By Don Kohn
On Friday, the NAACP emphasized its endorsement of The Equality Act of 2019, and HCDP joins America’s oldest civil rights organization in urging Congress to enact this important legislation.
“We support what it does — and we support it now,” Hilary Shelton, the organization’s D.C. bureau director, told NBC News on Friday. “It’s important that it gets through.”
Reintroduced in Congress last week, the Equality Act would modify the Civil Rights Act of 1964 to add “sexual orientation” and “gender identity” to the list of protected classes.
“We believe the same protections that we have worked for so hard over the 110 years of the NAACP should be extended to all Americans, particularly members of the LGBTQ community,” Shelton said.
At HCDP, we completely agree, and we urge Sen. Lindsey Graham and Rep. Tom Rice to not only support this important legislation, but actively work for its passage.
In addition to the Civil Rights Act, the Equality Act would amend the Fair Housing Act, the Equal Credit Opportunity Act, the Jury Selection and Services Act, and several laws regarding employment with the federal government to explicitly include sexual orientation and gender identity as protected characteristics. The legislation also amends the Civil Rights Act of 1964 to prohibit discrimination in public spaces and services and federally funded programs on the basis of sex.
The Equality Act also would update the public spaces and services covered in current law to include health care providers, retail stores, services such as banks and legal services, and transportation services. These important updates would strengthen existing protections for everyone.
Stefan Varner, chair of the Democratic LGBT Committee of Myrtle Beach, emphasized the importance of including the provision of health care in the legislation.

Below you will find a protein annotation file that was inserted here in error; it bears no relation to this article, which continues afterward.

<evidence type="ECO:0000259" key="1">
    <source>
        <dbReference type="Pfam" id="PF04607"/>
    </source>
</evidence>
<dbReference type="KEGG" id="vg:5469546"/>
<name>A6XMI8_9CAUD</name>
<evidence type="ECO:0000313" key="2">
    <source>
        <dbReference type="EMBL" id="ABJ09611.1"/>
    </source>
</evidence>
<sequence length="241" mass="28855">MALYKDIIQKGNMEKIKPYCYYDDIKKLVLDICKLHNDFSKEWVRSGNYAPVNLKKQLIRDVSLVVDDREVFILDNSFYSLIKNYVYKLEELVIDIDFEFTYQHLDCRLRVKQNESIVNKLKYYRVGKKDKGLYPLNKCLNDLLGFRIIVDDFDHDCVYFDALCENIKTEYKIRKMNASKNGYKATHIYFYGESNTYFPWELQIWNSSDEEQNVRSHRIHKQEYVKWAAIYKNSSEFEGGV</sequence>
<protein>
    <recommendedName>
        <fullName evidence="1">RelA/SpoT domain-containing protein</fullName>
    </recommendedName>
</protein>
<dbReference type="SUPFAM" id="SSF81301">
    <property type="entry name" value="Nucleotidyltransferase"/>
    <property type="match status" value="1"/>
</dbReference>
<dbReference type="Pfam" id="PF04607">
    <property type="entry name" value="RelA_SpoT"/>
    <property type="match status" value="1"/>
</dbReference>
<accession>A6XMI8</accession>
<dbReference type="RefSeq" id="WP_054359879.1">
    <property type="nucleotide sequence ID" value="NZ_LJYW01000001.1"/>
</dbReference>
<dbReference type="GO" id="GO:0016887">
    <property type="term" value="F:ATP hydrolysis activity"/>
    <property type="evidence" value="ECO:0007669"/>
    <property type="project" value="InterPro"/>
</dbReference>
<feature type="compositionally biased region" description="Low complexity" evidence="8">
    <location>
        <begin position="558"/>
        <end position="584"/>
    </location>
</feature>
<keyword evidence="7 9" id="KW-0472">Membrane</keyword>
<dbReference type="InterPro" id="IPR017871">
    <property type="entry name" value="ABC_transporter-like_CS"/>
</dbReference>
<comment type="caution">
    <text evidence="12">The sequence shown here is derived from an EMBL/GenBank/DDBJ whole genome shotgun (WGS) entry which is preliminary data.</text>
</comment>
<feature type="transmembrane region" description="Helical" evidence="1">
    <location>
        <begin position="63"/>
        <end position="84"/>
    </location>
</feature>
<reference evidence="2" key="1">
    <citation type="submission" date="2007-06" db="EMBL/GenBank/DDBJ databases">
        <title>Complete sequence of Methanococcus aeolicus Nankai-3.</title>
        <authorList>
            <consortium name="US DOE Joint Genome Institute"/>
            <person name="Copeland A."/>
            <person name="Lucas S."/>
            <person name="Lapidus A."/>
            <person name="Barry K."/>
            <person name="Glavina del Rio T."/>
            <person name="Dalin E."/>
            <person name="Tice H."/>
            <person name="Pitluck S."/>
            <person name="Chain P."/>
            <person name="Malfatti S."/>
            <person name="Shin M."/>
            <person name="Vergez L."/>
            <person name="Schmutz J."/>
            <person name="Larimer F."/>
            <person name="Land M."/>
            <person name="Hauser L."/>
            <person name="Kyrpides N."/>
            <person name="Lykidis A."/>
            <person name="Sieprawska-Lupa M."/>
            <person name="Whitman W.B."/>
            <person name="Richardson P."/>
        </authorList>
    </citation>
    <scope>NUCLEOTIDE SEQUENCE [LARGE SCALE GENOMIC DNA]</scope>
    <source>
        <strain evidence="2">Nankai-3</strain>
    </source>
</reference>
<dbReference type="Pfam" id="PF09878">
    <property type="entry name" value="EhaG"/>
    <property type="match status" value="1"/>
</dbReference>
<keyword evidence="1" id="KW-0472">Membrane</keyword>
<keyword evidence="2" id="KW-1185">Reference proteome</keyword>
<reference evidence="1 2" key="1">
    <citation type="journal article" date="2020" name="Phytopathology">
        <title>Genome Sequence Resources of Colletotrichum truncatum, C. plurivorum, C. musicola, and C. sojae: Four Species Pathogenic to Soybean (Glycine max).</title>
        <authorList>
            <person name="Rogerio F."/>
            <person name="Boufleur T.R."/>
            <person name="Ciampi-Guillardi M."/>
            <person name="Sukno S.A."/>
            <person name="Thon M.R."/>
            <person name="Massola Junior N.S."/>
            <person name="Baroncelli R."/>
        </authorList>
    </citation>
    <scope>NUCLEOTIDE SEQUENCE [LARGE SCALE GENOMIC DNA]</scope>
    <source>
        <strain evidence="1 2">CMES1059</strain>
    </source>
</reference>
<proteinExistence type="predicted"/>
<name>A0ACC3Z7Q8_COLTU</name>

“LGBT people must be comfortable with someone providing their physical bodily care. Medical services must be free from bias, fear, and animosity. It’s not always that way,” he said.
“Making opportunities for all citizens equally protected means they cannot be refused or fired from gainful employment simply for being LGBT,” Varner said. That, in turn, will reduce the number of applicants for unemployment claims, ultimately benefiting all taxpayers.
“Therefore, this is the “fiscally responsible” thing to do,” added Varner. “And, that is something that our Conservative counterparts should stand for.”
The bipartisan Equality Act was introduced in the House of Representatives by Rep. David Cicilline (D-RI) and Brian Fitzpatrick (R-PA) and in the Senate by Sens. Jeff Merkley (D-OR), Susan Collins (R-ME), Tammy Baldwin (D-WI), and Cory Booker (D-NJ) on March 13, 2019. The bill was introduced with 287 original cosponsors—the most congressional support that any piece of pro-LGBTQ legislation has received upon introduction.
Learn more about this critically important legislation here.
Decades of civil rights history show that civil rights laws are effective in decreasing discrimination because they provide strong federal remedies targeted to specific vulnerable groups.
By explicitly including sexual orientation and gender identity in these fundamental laws, LGBTQ people will finally be afforded the exact same protections as other covered characteristics under federal law.
Don Kohn is the Chair of the Horry County Democratic Party